Government Subsidies vs. Private Equity
If the government steps in and confiscates a larger chunk of the profits earned by private equity firms, then there will be that much less capital to reinvest in new acquisitions. And what will the government do to make up the shortfall? Will the government invest in and manage new enterprises? Perhaps, the federal government will subsidize more companies like Solyndra, but then who gets the ‘return on subsidy’ (ROS), if and when the government is successful? Will every taxpayer get an equal slice of the pie? That’s highly doubtful. More than likely, the money will simply be absorbed into the federal government’s irresponsible $1.3 trillion per year budget deficits, or into its $14.7 trillion national debt, or used to pay unemployment compensation, or to dole out more food stamps, neither of which will create new jobs. In other words, the money will be pilfered and consumed rather than invested in viable job creating enterprises. And we all know that America needs more jobs, not more debt, unemployment compensation and food stamps.
Private equity investors fund American businesses which employ millions of American workers. By investing in non-public companies they typically hold their investments with the intent of realizing a return within 3 to 7 years. Shouldn’t there be some reward for committing previously taxed income for 3 to 7 years, in order to help businesses grow, and to enable employment for millions of workers, with no guarantee of a profit let alone return of the original investment? I say, yes. Obama and Buffett say, no. Where they err in their quest for “fairness” is in that 42% of the profits earned by private equity investors are already taxed at ordinary tax rates, while just 58% represents carried interest. They also fail to realize that such profits are typically reinvested back into the cash account to fund the next acquisition. You would think that at least Buffett would understand this concept, since most of his earnings have been likewise reinvested.
With Obama’s brand of math, one would surmise that if the government could just confiscate the $1.4 trillion in annual private savings, and use it to pay the $1.4 trillion of annual government deficits this would somehow bring about “balance”. But all it would really bring about is a permanent state of depression, mass government dependency, and even greater deficits once the government runs out of other people’s money. And considering that the best the federal government could possibly do, by confiscating additional tax revenue, is to immediately absorb it into its irresponsibly amassed $14.7 trillion in accumulated deficits, over $4 trillion of which was squandered by Obama himself, the answer to the request for more revenue is still, “Hell No”. Cut spending, stop squandering the tax dollars we’re already paying, and stop regurgitating the same old lies over and over again.
Although the federal government does employ a couple of million workers, about 59% of the money used to pay them is already confiscated from taxpayers, while the other 41% is merely borrowed from the Federal Reserve Bank and from countries like China. Every dime taken away from private investors and spent by the government is a dime taken away from private businesses and private sector workers. Once the point of no return was breached, back in 2010, there was no longer enough personal income to cover the amount of federal debt, on a per capita basis, and if this is not corrected soon, it will lead to the death of the American Dream. If there is already not enough income to pay the government’s debt, then why is Obama begging for higher taxes? When there is nothing left but government, then what? Will the government pay everyone a subsidy of say $50,000, and then proceed to levy a 100% tax on everyone in order to fund itself into infinity? Isn’t this exactly where Obama’s plan leads?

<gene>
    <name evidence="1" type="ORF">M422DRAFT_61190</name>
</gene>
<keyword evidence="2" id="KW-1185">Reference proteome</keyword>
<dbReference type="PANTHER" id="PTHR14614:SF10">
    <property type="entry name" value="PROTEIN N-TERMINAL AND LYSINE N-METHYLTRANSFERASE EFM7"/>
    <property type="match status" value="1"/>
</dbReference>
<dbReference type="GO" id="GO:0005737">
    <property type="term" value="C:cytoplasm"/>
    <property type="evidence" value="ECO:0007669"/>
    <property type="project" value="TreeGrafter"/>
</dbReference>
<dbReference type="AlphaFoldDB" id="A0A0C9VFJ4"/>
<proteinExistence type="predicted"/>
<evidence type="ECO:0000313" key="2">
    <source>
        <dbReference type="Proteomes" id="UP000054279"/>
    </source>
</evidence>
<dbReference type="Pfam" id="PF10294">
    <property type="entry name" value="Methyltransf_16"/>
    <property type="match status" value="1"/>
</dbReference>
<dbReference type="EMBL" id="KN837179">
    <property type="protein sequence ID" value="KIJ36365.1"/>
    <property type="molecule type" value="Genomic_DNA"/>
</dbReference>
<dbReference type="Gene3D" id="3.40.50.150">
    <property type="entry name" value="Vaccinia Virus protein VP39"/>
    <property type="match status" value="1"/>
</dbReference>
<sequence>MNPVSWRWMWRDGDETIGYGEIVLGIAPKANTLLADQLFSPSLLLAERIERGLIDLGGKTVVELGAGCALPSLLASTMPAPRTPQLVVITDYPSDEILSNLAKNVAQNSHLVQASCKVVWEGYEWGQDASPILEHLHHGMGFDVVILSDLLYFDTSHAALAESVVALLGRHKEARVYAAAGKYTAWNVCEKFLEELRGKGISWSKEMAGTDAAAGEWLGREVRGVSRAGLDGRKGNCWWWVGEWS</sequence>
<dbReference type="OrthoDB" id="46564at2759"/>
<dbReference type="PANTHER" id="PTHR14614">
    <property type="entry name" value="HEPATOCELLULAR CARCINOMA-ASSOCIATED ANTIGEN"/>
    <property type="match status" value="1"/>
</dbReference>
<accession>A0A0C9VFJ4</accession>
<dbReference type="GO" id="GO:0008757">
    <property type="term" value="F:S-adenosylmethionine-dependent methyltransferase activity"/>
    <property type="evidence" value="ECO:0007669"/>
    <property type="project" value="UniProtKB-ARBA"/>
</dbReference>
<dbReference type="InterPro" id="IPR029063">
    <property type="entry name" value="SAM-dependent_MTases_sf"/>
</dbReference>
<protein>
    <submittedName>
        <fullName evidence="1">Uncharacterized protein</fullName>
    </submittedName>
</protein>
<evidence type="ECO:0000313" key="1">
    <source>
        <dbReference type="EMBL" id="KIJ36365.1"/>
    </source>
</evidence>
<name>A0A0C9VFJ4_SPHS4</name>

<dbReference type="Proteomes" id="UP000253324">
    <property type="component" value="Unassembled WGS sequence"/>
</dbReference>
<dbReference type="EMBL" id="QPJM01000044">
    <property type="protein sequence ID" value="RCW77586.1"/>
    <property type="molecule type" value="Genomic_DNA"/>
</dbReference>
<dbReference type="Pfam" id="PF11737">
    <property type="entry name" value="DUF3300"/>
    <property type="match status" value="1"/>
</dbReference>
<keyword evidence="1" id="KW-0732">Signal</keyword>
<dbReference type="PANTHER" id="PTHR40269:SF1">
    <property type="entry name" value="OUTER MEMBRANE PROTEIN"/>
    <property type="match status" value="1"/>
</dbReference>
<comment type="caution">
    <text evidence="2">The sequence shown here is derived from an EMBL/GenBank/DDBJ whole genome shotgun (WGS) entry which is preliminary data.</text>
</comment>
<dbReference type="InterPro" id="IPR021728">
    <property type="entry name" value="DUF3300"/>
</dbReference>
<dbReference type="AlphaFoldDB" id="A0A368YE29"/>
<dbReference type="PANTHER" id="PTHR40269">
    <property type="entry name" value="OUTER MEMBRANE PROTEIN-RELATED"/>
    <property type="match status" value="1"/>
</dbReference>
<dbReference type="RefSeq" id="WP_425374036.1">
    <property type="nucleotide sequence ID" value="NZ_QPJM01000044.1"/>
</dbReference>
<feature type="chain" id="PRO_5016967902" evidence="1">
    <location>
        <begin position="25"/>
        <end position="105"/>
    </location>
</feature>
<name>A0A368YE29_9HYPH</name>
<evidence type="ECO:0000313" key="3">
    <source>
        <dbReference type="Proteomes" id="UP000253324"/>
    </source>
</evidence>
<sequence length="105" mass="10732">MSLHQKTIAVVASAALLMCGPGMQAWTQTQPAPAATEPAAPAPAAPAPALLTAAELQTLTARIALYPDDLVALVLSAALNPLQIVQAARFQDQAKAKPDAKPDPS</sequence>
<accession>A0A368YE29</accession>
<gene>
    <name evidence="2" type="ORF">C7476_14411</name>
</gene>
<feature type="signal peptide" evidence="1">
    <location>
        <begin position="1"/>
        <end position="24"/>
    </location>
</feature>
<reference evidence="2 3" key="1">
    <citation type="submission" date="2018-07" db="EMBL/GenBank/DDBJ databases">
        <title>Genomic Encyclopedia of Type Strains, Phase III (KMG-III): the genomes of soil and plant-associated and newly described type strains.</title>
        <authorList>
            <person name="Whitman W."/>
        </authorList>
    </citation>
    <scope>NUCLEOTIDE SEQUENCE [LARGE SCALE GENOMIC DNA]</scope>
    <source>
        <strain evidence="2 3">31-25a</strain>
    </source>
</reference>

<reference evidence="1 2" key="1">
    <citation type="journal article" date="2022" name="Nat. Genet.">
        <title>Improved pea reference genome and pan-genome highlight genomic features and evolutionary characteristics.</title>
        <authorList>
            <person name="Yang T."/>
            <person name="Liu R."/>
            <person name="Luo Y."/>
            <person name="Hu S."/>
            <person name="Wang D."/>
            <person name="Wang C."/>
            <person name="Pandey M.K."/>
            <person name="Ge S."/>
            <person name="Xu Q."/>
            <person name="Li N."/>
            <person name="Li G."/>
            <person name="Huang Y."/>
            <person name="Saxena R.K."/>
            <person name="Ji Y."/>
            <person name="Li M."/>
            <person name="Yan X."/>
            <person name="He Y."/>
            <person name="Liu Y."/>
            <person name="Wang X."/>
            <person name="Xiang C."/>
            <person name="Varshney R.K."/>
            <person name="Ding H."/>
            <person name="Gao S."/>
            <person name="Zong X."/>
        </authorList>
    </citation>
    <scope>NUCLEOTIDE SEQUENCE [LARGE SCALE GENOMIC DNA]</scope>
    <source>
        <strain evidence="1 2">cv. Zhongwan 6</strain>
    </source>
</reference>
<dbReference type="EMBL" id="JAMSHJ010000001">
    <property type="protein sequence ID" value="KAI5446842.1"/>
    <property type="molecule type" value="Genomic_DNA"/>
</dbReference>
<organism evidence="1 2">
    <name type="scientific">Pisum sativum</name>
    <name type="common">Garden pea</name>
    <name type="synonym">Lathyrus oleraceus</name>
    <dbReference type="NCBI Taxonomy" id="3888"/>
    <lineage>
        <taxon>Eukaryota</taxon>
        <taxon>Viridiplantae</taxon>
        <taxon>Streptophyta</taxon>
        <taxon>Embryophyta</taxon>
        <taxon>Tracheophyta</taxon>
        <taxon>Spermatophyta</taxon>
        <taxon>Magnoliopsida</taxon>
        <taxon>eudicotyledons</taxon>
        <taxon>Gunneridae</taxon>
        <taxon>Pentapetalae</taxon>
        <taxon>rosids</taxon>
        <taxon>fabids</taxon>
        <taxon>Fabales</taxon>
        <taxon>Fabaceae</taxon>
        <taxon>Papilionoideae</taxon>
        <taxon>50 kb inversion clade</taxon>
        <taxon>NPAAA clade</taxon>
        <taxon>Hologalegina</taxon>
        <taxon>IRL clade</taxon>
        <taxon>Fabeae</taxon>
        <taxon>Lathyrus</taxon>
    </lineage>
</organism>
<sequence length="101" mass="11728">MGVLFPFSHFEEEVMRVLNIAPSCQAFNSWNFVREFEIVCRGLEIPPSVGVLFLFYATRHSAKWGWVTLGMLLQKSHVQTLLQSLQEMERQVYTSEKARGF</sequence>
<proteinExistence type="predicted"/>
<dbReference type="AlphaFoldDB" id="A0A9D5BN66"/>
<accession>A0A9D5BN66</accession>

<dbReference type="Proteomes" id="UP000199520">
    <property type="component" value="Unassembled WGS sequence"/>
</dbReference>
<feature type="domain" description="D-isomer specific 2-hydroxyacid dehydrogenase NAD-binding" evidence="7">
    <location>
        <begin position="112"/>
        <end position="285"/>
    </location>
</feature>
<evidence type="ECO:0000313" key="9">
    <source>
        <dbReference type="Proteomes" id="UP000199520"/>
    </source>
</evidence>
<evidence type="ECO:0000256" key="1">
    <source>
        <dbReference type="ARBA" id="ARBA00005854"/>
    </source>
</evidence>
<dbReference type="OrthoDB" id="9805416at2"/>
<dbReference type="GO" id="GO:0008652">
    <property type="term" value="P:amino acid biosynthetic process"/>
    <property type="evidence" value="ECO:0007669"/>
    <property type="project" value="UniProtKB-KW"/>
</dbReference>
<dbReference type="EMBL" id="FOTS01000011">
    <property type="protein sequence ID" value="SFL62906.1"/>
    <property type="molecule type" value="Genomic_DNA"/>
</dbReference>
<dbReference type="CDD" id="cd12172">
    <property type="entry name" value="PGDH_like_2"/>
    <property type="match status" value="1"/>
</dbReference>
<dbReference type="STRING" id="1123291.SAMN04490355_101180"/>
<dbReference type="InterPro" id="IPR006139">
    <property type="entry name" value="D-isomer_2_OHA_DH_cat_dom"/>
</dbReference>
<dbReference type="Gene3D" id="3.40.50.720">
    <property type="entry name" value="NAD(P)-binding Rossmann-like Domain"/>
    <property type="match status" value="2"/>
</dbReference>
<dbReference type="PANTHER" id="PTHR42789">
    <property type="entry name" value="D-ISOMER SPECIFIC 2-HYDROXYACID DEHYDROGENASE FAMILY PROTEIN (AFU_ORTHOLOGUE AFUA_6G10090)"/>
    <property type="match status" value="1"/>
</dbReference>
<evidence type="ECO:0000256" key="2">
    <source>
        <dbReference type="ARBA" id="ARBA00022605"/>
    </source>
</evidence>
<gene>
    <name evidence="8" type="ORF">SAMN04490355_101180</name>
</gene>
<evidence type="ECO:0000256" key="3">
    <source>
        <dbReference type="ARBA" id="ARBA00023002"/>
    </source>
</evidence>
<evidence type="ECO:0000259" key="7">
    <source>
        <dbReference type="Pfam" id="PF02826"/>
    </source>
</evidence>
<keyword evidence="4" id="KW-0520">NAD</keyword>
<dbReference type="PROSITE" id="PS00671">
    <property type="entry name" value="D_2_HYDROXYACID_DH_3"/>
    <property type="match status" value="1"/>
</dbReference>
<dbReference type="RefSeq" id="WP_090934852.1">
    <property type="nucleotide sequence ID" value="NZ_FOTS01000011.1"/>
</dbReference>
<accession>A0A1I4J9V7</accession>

The failure of Obamanomics can be summed up in a few short phrases: If it produces jobs, tax it. If it keeps producing jobs, regulate it. And when it stops producing jobs, subsidize it. Thus Obama’s plan for deficit reduction, like his Jobs Act, is just another gimmick leading to economic reduction, job destruction, government dependence, poverty and the end of the American Dream. Obama gave it his best, but his best just wasn’t good enough for America. Hey Obama, “Hell no, and good riddance.”
*** BTW – Raising the tax rate on carried interest from 15% to 35% would result in a 133.33% tax hike, or to 39.6% would equal a 164.0% hike, just in case anyone is still considering this madness. ***
“There is a limit to the taxing power of a State beyond which increased rates produce decreased revenue. If that be exceeded intangible securities and other personal property become driven out of its jurisdiction, industry cannot meet its less burdened competitors, and no capital will be found for enlarging old or starting new enterprises. Such a condition means first stagnation, then decay and dissolution. There is before us a danger that our resources may be taxed out of existence and our prosperity destroyed.” ~Calvin Coolidge (Address to the General Court beginning the 2nd year as Governor of Massachusetts January 8, 1920)
Private Equity Growth Capital Council
The Problems with Raising Taxes on Carried Interest, Part II